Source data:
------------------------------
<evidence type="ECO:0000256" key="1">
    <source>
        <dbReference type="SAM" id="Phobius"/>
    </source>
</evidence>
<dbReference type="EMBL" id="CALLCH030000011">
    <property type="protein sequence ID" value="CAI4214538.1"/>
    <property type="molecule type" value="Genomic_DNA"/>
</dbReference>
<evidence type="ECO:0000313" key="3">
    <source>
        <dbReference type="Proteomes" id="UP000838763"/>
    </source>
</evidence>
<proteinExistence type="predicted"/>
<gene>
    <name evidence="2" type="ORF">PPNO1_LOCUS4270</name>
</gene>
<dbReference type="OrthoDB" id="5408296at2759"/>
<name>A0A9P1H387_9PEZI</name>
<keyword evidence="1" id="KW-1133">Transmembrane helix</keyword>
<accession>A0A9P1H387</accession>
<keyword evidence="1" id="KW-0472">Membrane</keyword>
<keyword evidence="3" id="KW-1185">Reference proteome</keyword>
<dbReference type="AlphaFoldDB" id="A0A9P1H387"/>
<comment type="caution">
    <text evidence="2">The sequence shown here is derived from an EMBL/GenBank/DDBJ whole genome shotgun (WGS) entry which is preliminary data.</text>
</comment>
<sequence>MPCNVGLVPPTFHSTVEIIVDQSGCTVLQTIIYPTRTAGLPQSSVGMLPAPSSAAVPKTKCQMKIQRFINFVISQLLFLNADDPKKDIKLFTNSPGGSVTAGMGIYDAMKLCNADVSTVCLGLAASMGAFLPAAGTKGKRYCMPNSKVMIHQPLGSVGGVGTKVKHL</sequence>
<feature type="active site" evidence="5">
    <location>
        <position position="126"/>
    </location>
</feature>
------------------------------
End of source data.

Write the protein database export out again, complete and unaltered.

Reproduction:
<evidence type="ECO:0000256" key="1">
    <source>
        <dbReference type="SAM" id="Phobius"/>
    </source>
</evidence>
<dbReference type="EMBL" id="CALLCH030000011">
    <property type="protein sequence ID" value="CAI4214538.1"/>
    <property type="molecule type" value="Genomic_DNA"/>
</dbReference>
<evidence type="ECO:0000313" key="3">
    <source>
        <dbReference type="Proteomes" id="UP000838763"/>
    </source>
</evidence>
<proteinExistence type="predicted"/>
<gene>
    <name evidence="2" type="ORF">PPNO1_LOCUS4270</name>
</gene>
<dbReference type="OrthoDB" id="5408296at2759"/>
<name>A0A9P1H387_9PEZI</name>
<keyword evidence="1" id="KW-1133">Transmembrane helix</keyword>
<accession>A0A9P1H387</accession>
<keyword evidence="1" id="KW-0472">Membrane</keyword>
<keyword evidence="3" id="KW-1185">Reference proteome</keyword>
<dbReference type="AlphaFoldDB" id="A0A9P1H387"/>
<comment type="caution">
    <text evidence="2">The sequence shown here is derived from an EMBL/GenBank/DDBJ whole genome shotgun (WGS) entry which is preliminary data.</text>
</comment>
<sequence>MPCNVGLVPPTFHSTVEIIVDQSGCTVLQTIIYPTRTAGLPQSSVGMLPAPSSAAVPKTKCQMKIQRFINFVISQLLFLNADDPKKDIKLFTNSPGGSVTAGMGIYDAMKLCNADVSTVCLGLAASMGAFLPAAGTKGKRYCMPNSKVMIHQPLGSVGGVGTKVKHL</sequence>
<feature type="active site" evidence="5">
    <location>
        <position position="126"/>
    </location>
</feature>